1965 killing of minister probed
MONTGOMERY | The FBI's Cold Case Initiative is investigating the 46-year-old case of a Massachusetts minister who was beaten to death in Alabama while doing civil rights work, a spokesman said Friday.
The Rev. James Reeb, a Unitarian Universalist minister from Boston, was among a group of ministers who traveled to Alabama in response to the Rev. Martin Luther King's invitation to join the Selma-to-Montgomery march.
The FBI launched an initiative in 2007 to investigate unsolved murders from the civil rights era. A spokesman with the agency, Chris Allen, said Reeb's case is one that is currently open.
Reeb and two other white ministers had just finished dinner at a historically black restaurant in downtown Selma when they were attacked by a gang of whites on March 9, 1965. The city was a center for voting rights demonstrations by blacks and white supporters at the time.
Reeb, 38, died two days later, leaving behind a wife and four children. Three white men — Elmer Cook, William Stanley Hoggle and Namon O'Neal "Duck" Hoggle — were tried on state murder charges and acquitted by an all-white jury.
Jewish ritual disturbs plane
LOS ANGELES | Pilots on an Alaska Airlines flight locked down the cockpit and alerted authorities after three passengers conducted an elaborate orthodox Jewish prayer ritual during their Los Angeles-bound flight.
Airline spokeswoman Bobbie Egan says the crew of Flight 241 from Mexico City became alarmed Sunday after the men began the ritual, which involves tying leather straps and small wooden boxes to the body.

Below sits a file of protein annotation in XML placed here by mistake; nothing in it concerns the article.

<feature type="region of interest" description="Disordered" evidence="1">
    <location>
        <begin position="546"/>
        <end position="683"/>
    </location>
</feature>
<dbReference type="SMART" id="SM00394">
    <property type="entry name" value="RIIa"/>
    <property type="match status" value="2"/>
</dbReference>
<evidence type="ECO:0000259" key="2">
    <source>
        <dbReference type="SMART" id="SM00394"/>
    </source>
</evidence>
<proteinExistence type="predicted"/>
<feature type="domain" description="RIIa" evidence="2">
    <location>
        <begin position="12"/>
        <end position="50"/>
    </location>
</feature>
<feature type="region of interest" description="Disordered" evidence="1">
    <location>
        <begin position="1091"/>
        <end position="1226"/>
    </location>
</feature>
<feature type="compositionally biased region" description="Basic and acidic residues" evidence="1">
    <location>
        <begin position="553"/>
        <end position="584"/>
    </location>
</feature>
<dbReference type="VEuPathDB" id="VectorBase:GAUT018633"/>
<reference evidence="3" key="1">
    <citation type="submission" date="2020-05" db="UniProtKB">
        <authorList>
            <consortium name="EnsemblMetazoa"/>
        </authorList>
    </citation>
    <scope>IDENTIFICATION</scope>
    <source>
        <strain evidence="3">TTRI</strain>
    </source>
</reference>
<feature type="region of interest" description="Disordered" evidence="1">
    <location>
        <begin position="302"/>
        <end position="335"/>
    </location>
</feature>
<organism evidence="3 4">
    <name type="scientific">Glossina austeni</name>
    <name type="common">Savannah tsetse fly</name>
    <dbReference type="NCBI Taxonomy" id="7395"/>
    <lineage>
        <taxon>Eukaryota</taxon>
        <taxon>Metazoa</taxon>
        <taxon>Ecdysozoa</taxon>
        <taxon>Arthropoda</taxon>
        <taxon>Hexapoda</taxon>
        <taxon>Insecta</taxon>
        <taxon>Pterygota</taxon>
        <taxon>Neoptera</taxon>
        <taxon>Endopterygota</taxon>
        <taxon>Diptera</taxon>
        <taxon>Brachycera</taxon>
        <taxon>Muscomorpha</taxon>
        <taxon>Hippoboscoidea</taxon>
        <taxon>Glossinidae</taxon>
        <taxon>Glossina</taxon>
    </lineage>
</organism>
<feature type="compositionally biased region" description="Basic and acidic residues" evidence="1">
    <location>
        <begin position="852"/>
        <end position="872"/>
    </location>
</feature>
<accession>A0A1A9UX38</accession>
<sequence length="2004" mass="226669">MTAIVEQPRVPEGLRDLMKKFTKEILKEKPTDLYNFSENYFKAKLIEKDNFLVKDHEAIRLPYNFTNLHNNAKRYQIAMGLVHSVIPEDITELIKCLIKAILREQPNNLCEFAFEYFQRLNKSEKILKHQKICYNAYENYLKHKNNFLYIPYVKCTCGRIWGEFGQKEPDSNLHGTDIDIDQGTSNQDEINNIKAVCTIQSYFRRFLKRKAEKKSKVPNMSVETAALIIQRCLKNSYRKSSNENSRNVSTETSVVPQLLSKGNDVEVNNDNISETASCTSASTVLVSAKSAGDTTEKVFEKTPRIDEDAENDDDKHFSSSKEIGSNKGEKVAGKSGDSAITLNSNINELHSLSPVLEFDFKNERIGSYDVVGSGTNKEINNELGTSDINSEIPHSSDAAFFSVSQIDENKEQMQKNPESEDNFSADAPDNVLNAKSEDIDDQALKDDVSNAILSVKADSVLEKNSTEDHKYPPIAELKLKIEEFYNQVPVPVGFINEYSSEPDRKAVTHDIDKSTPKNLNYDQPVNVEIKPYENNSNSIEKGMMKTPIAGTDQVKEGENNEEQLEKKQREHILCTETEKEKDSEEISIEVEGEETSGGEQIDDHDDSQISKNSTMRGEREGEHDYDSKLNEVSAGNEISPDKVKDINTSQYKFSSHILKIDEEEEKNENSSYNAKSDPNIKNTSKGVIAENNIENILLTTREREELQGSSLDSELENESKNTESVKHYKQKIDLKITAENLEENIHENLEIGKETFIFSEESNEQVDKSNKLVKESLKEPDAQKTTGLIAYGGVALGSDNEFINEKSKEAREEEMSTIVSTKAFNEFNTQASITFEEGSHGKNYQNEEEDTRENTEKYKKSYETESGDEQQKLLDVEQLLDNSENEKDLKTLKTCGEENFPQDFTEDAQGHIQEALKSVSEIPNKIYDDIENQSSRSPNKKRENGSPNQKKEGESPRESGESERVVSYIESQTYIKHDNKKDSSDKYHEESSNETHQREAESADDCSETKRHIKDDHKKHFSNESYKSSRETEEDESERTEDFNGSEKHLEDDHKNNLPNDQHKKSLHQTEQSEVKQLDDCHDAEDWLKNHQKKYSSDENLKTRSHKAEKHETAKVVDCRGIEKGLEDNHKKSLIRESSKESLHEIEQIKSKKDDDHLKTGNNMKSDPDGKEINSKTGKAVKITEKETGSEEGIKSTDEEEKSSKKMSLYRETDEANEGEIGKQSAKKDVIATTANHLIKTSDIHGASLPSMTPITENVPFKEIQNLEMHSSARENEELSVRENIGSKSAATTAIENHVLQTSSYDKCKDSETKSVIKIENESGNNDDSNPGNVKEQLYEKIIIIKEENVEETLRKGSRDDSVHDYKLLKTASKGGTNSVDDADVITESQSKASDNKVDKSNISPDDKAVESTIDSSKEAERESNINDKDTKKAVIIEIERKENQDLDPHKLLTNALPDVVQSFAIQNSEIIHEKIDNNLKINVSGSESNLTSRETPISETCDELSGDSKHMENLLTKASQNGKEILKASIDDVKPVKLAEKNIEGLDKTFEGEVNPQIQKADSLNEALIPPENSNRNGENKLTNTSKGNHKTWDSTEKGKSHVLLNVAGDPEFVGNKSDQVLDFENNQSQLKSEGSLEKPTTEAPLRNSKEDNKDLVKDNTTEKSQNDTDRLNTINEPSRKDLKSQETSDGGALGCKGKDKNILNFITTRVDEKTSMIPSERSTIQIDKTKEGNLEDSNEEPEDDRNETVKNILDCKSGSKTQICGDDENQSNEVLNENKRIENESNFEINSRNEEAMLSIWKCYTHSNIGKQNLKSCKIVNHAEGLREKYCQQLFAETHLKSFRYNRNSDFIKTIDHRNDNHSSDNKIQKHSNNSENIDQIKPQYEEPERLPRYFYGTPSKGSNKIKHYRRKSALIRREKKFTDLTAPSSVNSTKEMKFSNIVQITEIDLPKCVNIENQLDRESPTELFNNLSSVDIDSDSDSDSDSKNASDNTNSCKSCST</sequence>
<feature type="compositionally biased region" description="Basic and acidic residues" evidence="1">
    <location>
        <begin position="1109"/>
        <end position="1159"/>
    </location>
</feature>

FBI and customs agents, along with police and fire crews, met the plane at the gate at Los Angeles International Airport.
Airport police say two or three men were escorted off the plane, questioned by the FBI, and released. No arrests were made.
Ex-judge in stripper, drug case sentenced
ATLANTA | A former federal judge ensnared in a scandal involving drugs and a stripper, was sentenced Friday to 30 days in prison and 400 hours of community service.
Senior U.S. District Judge Thomas Hogan said he could not give a sentence of only probation because Jack Camp had breached his oath of office.
"He has disgraced his office," Judge Hogan said. "He has denigrated the federal judiciary. He has encouraged disrespect for the rule of law."
Before being sentenced, Camp apologized for what he had done and thanked his family and friends, many of whom filled the courtroom.
As a judge, Camp often meted out harsh sentences and rarely gave breaks to defendants who presented mitigating circumstances to explain their conduct. On Friday, Judge Hogan was asked by Camp's lawyers to grant leniency because of the ex-judge's decades-long battle with a bipolar disorder and brain damage caused by a 2000 biking accident.
City to release waterfront plan
NEW YORK | New York City's first waterfront plan in two decades envisions a metropolis where residents relax by fishing or biking in parks, kayak in the Hudson River, commute by ferry, and buy items that were brought to their neighborhood via barge.
The Bloomberg administration is announcing the plan Monday. It would also overhaul the city's sewage system so that it would push human waste into the river less frequently when it rains. And it would help expand the city's maritime industry, in part by dredging waterways to make room for giant ships that are rarely seen on the East Coast.
The first stages of the effort are expected to cost the city more than $3 billion over the next three years, with most of the money going to wastewater infrastructure.
• From wire dispatches and staff reports